Parents have wrestled with keeping their children shielded from unwanted content on the internet since personal computers first started arriving in our homes. The internet is seemingly limitless, so it’s no surprise that taming it has never been an easy task. The most common approach taken by parental control software is to automatically filter content that isn’t deemed child-friendly. Generally, some websites get through. An easier approach is to only allow children to visit a handful of websites you have already approved. This guide will show you how to whitelist certain websites inside Google Chrome, preventing your children from visiting any websites you do not approve.
Let’s Get Started
The first step is to install Whitelist for Chrome. Like many extensions, an icon will appear inside your toolbar. Don’t worry, you can hide this icon later if you don’t want your kids to know how to adjust what websites they can see on their own. For now, click on this icon to get started.
Did you notice that we are using the term “whitelist” instead of “blacklist”? That is because this extension blocks all websites by default and only allow those that you whitelisted. Notice On the next page you’re presented with a list of options so simple you’ll probably wonder how so many companies could get away with selling complicated parental control software for so long. The first option to “Block pages from websites not in my list” is essentially an on-off switch. Check this option, then type in the websites you want to permit below.
Bing, Google, and Yahoo are permitted by default. The asterisk that appears in place of a domain suffix means that the search results that appear from these search engines are permitted as well. These results aren’t filtered in the slightest. But if you child decides to click on any of the results, only the websites you have permitted will actually load. Otherwise, they will end up staring at this message.
Gee, and I thought searching for the local Red Lobster would be safe. That’s the catch when using this approach to monitoring your children’s internet activity – it’s very hands-on. Your children will have to come to you every time they want to go to a new website. For young children, this is probably desirable. You can let your child access a Sesame Street flash game or watch a PBS cartoon without having to worry if they will stumble into a neighborhood very different from Mr. Roger’s.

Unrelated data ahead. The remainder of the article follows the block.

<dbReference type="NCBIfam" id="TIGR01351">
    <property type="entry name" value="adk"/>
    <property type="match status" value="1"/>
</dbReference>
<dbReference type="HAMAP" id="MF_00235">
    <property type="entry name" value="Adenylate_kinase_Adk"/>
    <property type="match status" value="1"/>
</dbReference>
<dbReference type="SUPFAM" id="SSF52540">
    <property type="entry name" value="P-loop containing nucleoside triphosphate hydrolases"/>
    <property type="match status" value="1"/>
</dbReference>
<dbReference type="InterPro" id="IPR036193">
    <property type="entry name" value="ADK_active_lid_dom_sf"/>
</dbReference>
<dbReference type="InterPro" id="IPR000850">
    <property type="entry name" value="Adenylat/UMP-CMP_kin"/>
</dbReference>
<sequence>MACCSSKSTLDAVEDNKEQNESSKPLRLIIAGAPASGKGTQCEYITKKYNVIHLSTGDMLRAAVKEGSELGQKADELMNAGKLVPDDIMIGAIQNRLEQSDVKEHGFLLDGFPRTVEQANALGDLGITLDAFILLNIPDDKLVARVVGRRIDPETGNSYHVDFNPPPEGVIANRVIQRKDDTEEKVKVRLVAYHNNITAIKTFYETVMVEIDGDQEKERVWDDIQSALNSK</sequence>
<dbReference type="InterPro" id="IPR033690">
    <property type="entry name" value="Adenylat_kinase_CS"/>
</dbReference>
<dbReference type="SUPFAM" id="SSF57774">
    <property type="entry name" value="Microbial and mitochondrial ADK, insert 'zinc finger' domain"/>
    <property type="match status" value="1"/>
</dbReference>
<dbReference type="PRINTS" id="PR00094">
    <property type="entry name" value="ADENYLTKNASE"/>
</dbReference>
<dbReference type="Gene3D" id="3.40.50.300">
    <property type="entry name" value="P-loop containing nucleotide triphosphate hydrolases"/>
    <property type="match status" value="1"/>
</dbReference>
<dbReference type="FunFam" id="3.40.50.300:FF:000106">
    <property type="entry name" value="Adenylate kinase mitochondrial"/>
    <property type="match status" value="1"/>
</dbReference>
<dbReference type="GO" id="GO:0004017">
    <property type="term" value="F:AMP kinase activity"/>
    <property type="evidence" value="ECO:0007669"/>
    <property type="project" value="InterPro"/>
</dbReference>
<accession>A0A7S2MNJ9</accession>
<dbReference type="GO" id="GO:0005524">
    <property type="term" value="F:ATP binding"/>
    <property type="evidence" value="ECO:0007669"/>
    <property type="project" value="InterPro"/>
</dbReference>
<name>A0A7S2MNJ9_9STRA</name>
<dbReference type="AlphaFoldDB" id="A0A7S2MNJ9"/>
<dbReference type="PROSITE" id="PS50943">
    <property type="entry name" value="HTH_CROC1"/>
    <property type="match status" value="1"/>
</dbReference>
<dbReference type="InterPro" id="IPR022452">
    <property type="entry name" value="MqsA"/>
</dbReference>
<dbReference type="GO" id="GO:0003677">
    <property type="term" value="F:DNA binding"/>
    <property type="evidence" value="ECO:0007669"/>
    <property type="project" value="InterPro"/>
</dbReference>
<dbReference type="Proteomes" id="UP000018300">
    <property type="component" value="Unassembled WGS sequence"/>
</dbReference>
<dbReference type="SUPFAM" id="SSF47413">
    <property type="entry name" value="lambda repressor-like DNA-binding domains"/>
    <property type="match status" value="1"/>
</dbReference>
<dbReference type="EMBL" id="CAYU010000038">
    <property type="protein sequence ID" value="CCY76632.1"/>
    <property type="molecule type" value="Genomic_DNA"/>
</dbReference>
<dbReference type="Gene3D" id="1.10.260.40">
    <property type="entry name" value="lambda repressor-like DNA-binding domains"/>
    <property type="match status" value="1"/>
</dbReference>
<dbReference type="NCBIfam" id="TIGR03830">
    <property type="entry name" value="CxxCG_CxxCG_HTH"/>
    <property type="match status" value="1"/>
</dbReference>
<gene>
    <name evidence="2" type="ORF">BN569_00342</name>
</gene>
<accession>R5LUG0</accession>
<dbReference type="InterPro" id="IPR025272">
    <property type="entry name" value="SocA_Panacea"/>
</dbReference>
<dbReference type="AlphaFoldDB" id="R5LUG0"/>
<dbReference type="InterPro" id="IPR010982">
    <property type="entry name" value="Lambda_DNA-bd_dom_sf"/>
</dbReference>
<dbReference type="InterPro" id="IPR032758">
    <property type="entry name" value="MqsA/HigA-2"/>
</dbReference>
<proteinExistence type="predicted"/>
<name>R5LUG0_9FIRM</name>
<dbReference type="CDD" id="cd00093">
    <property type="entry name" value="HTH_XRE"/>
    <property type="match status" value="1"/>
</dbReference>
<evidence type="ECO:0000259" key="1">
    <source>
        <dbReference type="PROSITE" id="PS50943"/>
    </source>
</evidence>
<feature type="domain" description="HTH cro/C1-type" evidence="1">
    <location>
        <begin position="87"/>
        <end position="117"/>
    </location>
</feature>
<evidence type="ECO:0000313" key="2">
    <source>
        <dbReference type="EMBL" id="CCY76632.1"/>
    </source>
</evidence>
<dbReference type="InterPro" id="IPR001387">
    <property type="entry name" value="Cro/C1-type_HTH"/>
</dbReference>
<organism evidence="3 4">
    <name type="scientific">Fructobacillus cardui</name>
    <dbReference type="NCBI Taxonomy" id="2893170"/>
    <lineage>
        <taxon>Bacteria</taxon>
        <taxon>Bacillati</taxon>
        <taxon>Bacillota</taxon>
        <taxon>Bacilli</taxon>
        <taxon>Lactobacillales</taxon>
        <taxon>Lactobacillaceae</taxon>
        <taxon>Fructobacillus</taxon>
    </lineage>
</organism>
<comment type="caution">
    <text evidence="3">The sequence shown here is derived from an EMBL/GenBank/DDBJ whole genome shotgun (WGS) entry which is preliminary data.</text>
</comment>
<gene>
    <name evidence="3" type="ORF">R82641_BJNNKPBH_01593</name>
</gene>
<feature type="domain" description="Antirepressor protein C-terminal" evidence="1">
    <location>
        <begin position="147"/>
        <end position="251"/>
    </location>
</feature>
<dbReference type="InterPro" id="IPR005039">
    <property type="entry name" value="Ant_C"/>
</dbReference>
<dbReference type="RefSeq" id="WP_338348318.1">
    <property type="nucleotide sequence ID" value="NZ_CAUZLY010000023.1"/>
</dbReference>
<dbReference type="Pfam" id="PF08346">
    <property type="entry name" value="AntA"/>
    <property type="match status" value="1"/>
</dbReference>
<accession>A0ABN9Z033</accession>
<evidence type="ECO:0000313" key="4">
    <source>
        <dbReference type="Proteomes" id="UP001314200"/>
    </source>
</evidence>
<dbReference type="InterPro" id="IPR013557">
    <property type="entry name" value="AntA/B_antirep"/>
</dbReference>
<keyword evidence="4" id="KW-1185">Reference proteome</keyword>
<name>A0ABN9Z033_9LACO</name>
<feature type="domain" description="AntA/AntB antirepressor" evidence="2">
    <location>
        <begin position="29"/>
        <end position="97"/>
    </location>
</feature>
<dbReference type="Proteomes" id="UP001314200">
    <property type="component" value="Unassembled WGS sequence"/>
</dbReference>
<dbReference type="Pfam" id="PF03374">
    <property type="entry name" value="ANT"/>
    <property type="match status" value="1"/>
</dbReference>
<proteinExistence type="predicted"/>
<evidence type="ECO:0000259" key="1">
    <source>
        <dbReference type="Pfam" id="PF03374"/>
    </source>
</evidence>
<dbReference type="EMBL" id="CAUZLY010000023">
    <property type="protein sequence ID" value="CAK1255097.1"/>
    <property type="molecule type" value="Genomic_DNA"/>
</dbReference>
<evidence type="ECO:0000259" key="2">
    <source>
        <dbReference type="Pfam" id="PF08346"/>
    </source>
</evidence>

I’m not sure if adding the asterisk is even necessary. If you take Whitelist for Chrome’s advice and add “wikipedia.org” to your list of approved websites, you’ll find that you are able to browse all of Wikipedia without having to use an asterisk. I also added YouTube to the list of permitted websites, and I was again able to watch any video I desired.
Whitelist for Chrome’s settings take effect as soon as you click “Save,” allowing you to block and unblock websites without having to restart Chrome to do so. If you want to hide the button from the toolbar, just right-click on the icon and select “Hide Button.” This is an option that is available on most Chrome extensions.
Whitelist for Chrome is not the most secure option out there. To circumvent the setup, all your child has to do is check the Chrome extensions page and turn it off. Yet for young children whom you simply want to leave alone with a computer for a short period of time without having to monitor them excessively, Whitelist for Chrome may just do the trick.
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